The impact factor for the journal in which the article was published and retracted was obtained from Journal Citation Reports (2003).4 A journal’s impact factor is the number of citations in the current year to papers published in the previous 2 years, divided by the total number published in the same 2 years.5 Those with the highest impact factor are considered the most prestigious and their papers are likely to be widely cited, making it important that retractions be noted. PubMed citations for the years 1995–2004 to the search terms “retraction”, “research misconduct”, “research fraud” and “plagiarism” reported in the news sections of Science and Nature and matched to cases in our data set were retrieved as proxy measures of publicity to the scientific community.
Citation activity was obtained from Science Citation Index (SCI) and Social Science Citation Index (SSCI), through the Web of Science (http://portal.isiknowledge.com/portal.cgi?Init = Yes& SID = E2ni9cFg43Mik3akg6g). In addition to citation activity before and after each retraction, a subset of all cases in the biomedical sciences in which the full article was retracted for reasons of confirmed data fabrication/falsification, research error or inability to reproduce was examined. Those articles cited at least 10 times 4 years or more after retraction (that is, with high late post-retraction citation rates) were analysed. In these cases, each citation was checked for whether it acknowledged the retraction. Descriptive statistics, analysis of frequency, regression and correlation analysis were used to analyse the data.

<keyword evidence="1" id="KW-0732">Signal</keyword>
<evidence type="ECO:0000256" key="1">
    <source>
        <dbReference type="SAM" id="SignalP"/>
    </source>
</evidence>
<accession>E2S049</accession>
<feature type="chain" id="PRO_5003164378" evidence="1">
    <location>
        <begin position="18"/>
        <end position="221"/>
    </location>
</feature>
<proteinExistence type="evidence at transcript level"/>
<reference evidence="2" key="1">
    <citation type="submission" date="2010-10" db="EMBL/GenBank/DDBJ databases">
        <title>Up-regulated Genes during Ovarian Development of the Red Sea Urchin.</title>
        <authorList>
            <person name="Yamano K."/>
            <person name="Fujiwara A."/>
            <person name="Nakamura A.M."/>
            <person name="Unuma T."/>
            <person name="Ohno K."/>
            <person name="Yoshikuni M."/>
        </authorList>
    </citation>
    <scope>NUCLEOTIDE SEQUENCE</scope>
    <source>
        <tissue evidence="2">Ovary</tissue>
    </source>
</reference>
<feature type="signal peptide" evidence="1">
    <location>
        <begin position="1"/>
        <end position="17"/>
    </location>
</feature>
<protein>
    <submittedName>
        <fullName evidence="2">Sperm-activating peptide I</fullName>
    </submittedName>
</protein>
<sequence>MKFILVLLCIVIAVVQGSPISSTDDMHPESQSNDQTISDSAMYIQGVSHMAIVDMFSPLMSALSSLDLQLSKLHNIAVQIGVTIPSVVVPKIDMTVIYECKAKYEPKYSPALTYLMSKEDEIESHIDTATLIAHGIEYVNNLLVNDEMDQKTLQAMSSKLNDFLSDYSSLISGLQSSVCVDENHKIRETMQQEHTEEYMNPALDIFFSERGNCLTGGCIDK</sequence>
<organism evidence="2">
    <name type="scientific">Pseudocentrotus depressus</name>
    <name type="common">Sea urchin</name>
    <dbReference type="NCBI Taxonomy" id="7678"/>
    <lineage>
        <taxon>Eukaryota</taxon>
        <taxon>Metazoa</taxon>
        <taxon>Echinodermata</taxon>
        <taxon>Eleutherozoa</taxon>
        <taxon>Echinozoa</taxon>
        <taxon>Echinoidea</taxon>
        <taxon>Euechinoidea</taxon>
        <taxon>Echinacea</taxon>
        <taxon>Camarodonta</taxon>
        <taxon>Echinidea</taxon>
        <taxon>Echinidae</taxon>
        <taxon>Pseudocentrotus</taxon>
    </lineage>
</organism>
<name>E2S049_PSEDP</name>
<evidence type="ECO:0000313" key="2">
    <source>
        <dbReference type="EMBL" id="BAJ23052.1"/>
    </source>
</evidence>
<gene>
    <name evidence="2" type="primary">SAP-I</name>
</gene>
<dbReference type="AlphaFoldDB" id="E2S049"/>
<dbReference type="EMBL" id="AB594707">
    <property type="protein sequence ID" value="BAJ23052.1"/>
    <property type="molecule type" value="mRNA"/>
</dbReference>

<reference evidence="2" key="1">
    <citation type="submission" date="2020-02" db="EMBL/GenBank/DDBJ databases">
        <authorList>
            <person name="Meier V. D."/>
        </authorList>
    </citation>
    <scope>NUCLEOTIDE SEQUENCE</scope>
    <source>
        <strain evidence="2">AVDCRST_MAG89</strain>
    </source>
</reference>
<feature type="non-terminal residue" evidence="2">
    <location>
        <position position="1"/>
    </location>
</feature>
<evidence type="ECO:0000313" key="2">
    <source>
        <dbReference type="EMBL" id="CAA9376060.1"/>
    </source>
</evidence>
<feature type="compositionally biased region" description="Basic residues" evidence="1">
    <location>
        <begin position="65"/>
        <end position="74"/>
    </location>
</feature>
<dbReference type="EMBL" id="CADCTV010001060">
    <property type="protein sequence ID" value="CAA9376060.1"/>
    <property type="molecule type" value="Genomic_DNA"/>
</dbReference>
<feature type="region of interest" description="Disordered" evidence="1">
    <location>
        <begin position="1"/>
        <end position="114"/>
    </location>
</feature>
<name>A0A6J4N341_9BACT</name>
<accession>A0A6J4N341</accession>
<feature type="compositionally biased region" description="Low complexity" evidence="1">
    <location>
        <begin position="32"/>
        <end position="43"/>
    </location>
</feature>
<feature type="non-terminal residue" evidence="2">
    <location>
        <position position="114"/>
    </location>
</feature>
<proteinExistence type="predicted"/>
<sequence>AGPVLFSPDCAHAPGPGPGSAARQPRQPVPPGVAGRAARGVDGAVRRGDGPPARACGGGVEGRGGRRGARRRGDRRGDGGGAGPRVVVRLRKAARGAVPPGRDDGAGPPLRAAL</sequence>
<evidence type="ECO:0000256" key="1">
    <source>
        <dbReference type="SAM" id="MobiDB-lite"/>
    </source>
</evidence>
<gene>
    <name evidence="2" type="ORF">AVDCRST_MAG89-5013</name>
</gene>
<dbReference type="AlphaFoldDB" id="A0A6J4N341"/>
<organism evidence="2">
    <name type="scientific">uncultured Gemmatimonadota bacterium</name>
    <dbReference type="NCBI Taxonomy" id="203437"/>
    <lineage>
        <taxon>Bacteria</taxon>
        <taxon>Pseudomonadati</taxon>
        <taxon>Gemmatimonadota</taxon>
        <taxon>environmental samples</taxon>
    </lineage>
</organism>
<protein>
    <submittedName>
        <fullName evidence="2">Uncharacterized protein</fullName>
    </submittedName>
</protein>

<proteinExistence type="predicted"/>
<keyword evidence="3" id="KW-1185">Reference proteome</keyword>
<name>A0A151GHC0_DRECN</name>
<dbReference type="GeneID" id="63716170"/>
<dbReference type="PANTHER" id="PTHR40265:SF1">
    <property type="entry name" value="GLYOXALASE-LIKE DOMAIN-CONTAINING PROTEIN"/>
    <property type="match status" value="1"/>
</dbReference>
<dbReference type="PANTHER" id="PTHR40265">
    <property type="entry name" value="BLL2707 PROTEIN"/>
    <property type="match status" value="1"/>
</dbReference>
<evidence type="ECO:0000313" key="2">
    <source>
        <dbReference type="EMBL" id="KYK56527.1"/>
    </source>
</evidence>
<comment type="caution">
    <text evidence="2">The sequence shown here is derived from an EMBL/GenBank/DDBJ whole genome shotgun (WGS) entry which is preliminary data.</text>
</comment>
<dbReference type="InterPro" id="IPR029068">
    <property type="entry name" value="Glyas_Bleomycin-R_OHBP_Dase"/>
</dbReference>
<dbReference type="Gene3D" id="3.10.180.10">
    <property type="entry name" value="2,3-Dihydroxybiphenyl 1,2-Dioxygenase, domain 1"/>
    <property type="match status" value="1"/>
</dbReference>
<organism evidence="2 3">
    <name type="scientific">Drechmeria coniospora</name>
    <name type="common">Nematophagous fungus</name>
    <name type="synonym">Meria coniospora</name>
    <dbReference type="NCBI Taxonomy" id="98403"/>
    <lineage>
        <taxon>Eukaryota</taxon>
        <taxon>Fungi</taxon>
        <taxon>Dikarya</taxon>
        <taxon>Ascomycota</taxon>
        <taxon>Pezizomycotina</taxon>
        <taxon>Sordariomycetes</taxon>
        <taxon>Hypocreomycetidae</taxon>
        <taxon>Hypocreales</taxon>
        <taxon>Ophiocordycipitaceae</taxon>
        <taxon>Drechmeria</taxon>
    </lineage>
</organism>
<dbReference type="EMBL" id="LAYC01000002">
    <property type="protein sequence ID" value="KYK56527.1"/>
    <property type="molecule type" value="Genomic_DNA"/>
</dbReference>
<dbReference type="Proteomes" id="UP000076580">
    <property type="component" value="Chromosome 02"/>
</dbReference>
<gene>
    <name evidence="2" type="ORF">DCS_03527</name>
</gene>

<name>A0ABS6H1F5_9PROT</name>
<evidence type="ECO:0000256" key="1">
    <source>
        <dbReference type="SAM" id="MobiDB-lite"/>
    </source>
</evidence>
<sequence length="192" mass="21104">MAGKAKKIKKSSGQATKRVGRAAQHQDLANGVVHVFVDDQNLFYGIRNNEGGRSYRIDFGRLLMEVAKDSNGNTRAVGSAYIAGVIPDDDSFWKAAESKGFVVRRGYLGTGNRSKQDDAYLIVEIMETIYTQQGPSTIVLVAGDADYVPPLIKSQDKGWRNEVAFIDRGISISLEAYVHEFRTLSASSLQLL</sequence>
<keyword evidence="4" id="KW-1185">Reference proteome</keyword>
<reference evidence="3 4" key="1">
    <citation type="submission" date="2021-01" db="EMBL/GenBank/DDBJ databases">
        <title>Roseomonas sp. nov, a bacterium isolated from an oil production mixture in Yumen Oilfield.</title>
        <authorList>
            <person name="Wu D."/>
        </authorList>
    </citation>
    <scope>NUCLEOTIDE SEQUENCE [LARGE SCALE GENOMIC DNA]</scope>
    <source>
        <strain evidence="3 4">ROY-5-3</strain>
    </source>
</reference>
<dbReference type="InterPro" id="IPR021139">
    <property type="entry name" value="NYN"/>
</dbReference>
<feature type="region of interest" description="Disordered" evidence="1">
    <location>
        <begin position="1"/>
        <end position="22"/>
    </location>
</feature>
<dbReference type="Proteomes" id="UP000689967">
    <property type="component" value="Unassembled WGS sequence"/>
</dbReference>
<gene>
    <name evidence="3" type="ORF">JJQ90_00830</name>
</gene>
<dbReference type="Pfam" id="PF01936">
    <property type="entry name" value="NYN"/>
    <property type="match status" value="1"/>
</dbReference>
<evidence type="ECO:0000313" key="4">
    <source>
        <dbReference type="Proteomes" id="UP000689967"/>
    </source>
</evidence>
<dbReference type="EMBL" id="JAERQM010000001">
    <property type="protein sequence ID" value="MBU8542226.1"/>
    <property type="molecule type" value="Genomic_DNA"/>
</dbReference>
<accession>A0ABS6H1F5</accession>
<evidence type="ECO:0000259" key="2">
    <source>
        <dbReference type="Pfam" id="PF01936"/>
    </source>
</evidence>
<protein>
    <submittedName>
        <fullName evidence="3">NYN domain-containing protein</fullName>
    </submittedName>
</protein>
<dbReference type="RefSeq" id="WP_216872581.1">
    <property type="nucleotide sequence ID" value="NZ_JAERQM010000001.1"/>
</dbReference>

The number of records in PubMed for the study period was 5 041 587; of these, 328 (0.0065%) were retracted. We analysed the 315 cases (96%) that were in English. As shown in table 1, the largest proportion of retractions were by all authors, followed by some authors and by editors/publishers. The primary reasons for retraction were research error, inability to reproduce, research misconduct and plagiarism. Usually (in 90% of cases) the whole article was retracted. In the span of 10 years, the 315 retracted articles cumulatively were cited 3942 times before retraction and 4501 times after retraction.